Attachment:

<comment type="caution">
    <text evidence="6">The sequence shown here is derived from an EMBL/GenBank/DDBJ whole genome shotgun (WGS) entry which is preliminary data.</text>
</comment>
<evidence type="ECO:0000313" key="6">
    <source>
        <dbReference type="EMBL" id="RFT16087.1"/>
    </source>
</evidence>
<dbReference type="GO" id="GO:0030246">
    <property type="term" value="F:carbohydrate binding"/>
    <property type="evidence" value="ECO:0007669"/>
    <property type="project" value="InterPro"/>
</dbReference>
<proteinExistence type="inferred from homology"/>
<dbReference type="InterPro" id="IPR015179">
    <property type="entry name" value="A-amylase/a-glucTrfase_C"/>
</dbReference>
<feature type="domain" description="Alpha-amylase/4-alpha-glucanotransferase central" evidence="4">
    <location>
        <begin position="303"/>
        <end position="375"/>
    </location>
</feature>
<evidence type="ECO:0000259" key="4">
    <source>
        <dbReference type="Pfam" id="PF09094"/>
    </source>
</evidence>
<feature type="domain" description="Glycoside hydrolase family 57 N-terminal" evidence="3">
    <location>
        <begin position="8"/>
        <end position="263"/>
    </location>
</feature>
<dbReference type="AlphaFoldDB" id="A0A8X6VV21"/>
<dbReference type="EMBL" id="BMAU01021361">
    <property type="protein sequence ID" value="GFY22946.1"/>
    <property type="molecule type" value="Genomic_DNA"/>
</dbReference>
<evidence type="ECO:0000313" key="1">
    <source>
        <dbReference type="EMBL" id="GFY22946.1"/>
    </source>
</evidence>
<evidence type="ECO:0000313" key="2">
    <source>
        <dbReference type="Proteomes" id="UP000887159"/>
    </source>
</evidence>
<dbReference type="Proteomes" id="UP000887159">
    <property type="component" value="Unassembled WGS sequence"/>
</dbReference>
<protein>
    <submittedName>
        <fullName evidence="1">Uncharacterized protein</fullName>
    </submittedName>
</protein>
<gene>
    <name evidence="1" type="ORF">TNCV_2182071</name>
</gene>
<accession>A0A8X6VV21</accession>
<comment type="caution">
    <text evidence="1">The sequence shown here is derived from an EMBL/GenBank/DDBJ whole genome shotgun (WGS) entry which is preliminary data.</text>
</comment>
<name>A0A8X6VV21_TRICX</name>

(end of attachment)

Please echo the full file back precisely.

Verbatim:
<comment type="caution">
    <text evidence="6">The sequence shown here is derived from an EMBL/GenBank/DDBJ whole genome shotgun (WGS) entry which is preliminary data.</text>
</comment>
<evidence type="ECO:0000313" key="6">
    <source>
        <dbReference type="EMBL" id="RFT16087.1"/>
    </source>
</evidence>
<dbReference type="GO" id="GO:0030246">
    <property type="term" value="F:carbohydrate binding"/>
    <property type="evidence" value="ECO:0007669"/>
    <property type="project" value="InterPro"/>
</dbReference>
<proteinExistence type="inferred from homology"/>
<dbReference type="InterPro" id="IPR015179">
    <property type="entry name" value="A-amylase/a-glucTrfase_C"/>
</dbReference>
<feature type="domain" description="Alpha-amylase/4-alpha-glucanotransferase central" evidence="4">
    <location>
        <begin position="303"/>
        <end position="375"/>
    </location>
</feature>
<evidence type="ECO:0000259" key="4">
    <source>
        <dbReference type="Pfam" id="PF09094"/>
    </source>
</evidence>
<feature type="domain" description="Glycoside hydrolase family 57 N-terminal" evidence="3">
    <location>
        <begin position="8"/>
        <end position="263"/>
    </location>
</feature>
<dbReference type="AlphaFoldDB" id="A0A8X6VV21"/>
<dbReference type="EMBL" id="BMAU01021361">
    <property type="protein sequence ID" value="GFY22946.1"/>
    <property type="molecule type" value="Genomic_DNA"/>
</dbReference>
<evidence type="ECO:0000313" key="1">
    <source>
        <dbReference type="EMBL" id="GFY22946.1"/>
    </source>
</evidence>
<evidence type="ECO:0000313" key="2">
    <source>
        <dbReference type="Proteomes" id="UP000887159"/>
    </source>
</evidence>
<dbReference type="Proteomes" id="UP000887159">
    <property type="component" value="Unassembled WGS sequence"/>
</dbReference>
<protein>
    <submittedName>
        <fullName evidence="1">Uncharacterized protein</fullName>
    </submittedName>
</protein>
<gene>
    <name evidence="1" type="ORF">TNCV_2182071</name>
</gene>
<accession>A0A8X6VV21</accession>
<comment type="caution">
    <text evidence="1">The sequence shown here is derived from an EMBL/GenBank/DDBJ whole genome shotgun (WGS) entry which is preliminary data.</text>
</comment>
<name>A0A8X6VV21_TRICX</name>